What I don’t get is how competitive some of the parents get about the cookie sale.  I’ve seen numerous cars painted with advertizing.  I’ve seen a sales banner across someone’s front door.  I’ve been told behind the backs of hands that some moms are cheating by selling too soon, or after the deadline, or over the internet (which apparently wasn’t allowed last year, but will be this year).  Accusations are flying around the neighborhood via e-mail about unfairness, and that some girls are selling in someone else territory.  What?  Territory?  Wait just a minute there, mama, calm down and take a breath… aren’t your daughters supposed to be doing the selling?

And another thing, is it even moral to sell Girl Scout Cookies?  A look at the ingredient list will tell you that they are basically chemicals wrapped in transfats and then dipped in sugar.  That’s not healthy for anybody, is it?  I wonder how many heart blockages were caused in part by Thin Mints, which have 25% daily allowance for fat, or by Samoas which have a whopping 30% daily allowance!

Back in the days when Girl Scouts sold cookies to fund their camping trip, it was cute.  Likewise, it’s not a bad idea for children to learn to sell something.  But four months of training, added activities, and relentless pressure to sell, sell, sell, is a little over the top.   It takes over my life.  And the mommies, I’m telling you, seem a little out of control.  Somewhere, a line has been quietly crossed by the Girl Scouts.  This is the line that, when crossed, turns a band of gap toothed smiling little girls with mismatched clothing into an army of a sales force almost solely responsible for funding a very large non-profit organization.  I find it distasteful, at best.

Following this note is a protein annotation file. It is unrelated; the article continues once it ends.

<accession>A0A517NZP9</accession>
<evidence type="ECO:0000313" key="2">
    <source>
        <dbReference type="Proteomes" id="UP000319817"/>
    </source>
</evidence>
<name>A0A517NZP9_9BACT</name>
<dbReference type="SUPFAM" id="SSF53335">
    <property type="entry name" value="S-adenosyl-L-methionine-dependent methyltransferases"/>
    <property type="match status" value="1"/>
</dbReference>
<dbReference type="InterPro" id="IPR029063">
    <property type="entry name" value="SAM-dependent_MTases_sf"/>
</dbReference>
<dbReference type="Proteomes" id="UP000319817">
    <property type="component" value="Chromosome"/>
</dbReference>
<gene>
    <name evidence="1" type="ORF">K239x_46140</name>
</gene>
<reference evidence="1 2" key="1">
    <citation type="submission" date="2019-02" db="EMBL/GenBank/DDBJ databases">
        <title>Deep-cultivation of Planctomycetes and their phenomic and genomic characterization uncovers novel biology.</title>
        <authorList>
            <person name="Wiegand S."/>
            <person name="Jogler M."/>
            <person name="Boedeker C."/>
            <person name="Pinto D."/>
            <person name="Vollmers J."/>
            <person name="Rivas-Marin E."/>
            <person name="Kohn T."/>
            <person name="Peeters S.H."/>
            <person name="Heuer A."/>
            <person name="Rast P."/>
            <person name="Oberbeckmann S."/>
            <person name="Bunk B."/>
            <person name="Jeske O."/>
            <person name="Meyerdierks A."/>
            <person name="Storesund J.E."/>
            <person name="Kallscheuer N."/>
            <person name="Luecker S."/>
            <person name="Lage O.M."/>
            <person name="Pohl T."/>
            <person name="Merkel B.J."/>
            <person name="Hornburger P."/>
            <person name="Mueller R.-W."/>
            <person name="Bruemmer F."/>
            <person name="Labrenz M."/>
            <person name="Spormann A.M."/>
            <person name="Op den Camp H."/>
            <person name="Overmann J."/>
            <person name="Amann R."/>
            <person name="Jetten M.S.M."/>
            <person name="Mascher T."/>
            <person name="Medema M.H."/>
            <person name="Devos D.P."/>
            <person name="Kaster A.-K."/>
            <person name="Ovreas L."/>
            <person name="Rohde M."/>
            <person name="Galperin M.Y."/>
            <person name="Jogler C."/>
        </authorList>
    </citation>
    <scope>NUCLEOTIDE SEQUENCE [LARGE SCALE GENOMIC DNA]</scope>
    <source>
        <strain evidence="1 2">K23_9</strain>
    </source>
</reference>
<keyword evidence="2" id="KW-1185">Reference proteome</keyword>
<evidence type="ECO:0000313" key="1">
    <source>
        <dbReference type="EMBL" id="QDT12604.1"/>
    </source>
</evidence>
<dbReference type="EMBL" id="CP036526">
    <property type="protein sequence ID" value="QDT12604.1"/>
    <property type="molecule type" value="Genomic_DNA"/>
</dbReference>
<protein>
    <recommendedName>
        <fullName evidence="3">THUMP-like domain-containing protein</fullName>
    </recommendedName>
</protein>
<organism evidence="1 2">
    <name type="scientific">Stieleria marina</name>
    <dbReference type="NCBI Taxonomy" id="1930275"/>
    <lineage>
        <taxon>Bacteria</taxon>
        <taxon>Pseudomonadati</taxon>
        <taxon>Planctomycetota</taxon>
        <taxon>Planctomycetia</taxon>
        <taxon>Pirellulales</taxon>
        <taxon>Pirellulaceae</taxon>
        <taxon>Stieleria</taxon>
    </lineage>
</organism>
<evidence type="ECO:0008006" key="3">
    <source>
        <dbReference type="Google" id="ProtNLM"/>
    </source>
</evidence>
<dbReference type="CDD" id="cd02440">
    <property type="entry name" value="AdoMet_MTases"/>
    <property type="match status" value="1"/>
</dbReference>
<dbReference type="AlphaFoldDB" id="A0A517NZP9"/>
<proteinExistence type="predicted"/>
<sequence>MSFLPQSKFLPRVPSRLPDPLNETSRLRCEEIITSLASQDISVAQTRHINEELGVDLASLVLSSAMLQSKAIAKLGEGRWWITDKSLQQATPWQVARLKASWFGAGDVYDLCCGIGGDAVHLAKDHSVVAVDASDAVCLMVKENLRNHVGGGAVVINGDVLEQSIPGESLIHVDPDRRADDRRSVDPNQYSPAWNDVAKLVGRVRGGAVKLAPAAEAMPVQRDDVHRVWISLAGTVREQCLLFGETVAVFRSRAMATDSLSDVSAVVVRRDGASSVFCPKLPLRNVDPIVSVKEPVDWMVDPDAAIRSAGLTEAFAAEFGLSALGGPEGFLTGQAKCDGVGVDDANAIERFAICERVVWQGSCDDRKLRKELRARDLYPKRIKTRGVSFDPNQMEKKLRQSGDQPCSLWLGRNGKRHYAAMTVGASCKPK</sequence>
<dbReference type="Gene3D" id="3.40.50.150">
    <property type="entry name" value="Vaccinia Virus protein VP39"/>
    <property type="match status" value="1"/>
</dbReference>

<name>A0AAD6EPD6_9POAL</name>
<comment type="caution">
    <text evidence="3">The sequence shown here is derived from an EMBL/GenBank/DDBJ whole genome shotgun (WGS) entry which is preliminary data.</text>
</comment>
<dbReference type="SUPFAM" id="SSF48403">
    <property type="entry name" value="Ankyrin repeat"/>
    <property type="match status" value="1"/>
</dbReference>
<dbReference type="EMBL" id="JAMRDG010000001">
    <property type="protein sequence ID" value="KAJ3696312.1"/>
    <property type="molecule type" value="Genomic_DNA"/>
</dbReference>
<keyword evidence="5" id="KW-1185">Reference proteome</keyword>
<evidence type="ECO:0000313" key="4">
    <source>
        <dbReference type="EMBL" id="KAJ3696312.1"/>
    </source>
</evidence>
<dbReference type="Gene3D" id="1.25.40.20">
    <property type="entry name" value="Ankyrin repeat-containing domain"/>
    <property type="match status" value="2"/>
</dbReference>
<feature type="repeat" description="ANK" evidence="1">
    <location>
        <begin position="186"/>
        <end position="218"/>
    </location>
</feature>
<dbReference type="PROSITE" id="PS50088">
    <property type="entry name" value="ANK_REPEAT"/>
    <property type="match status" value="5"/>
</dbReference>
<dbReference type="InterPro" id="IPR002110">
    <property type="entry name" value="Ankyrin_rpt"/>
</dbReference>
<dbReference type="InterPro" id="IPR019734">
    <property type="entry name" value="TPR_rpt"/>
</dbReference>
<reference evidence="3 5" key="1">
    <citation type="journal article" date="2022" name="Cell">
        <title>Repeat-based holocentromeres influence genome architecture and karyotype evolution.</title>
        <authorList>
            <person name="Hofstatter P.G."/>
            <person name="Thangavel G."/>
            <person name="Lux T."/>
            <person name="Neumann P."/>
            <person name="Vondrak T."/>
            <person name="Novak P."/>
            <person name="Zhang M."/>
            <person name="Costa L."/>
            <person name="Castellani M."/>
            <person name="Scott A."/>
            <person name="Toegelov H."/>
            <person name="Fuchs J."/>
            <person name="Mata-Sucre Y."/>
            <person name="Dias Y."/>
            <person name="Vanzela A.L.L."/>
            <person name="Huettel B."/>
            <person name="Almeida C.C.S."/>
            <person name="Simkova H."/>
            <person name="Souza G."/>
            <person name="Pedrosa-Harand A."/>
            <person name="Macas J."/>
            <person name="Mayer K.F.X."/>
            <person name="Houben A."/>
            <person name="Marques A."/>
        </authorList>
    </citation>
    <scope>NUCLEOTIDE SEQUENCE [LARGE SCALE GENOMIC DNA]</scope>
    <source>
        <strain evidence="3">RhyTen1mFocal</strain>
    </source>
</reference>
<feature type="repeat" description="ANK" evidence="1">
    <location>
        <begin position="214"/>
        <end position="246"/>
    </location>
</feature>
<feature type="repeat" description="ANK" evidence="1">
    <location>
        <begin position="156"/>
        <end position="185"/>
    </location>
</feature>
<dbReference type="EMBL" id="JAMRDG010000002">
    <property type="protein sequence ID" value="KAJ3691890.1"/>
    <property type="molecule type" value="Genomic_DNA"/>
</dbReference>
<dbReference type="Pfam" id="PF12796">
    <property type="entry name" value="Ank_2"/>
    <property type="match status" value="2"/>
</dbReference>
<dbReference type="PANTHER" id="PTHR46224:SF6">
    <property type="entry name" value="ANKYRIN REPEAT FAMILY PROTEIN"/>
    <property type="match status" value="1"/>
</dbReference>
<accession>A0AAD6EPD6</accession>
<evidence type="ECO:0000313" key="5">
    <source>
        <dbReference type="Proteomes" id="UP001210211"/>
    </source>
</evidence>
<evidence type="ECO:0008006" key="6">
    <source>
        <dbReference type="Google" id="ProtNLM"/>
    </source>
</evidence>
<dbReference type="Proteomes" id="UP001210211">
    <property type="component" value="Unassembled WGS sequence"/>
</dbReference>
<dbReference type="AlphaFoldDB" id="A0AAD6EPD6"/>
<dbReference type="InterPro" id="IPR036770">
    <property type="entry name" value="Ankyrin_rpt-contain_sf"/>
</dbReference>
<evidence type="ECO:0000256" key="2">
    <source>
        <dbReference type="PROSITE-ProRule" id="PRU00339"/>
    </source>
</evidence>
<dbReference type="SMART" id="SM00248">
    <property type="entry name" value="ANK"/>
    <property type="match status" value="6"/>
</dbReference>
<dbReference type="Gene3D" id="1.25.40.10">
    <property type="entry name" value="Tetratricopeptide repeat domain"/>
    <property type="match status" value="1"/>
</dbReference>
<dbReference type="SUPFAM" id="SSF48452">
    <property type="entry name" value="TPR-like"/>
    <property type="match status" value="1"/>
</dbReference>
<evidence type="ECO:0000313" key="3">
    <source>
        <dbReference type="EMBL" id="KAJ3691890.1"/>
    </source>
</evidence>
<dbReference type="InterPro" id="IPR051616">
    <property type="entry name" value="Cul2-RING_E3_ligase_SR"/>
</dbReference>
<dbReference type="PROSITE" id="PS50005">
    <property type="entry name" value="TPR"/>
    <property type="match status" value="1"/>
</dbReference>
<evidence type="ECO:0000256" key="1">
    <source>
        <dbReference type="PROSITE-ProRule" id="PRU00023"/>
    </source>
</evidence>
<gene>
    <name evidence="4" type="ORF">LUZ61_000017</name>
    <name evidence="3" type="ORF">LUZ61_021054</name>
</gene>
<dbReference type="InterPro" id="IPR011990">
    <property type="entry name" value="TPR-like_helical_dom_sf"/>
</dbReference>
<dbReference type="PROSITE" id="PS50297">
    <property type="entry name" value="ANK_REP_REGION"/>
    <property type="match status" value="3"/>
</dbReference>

I want back on the other side of the line.   I have fantasized about taking my girls out of scouting altogether, just to get out of selling cookies, but that isn’t a viable option because they love their leaders and their scouting friends so much.  So, Instead of responding to the pressure by selling more and more cookies this year, I think I’ll limit the selling to an hour or so in the safe, well-known setting of my husband’s office.  That way they’ll have the experience without all the pressure.  I’ll let them off the hook for all the other stuff, stop feeling resentful, and if they don’t make their quotas, I’ll make a donation large enough to cover their activities for the next year.   Bitchy and elitist? Probably.  Go ahead and judge me for having the money to throw at this problem.  It will be worth every penny, I say.  And…. I’ll be so much happier.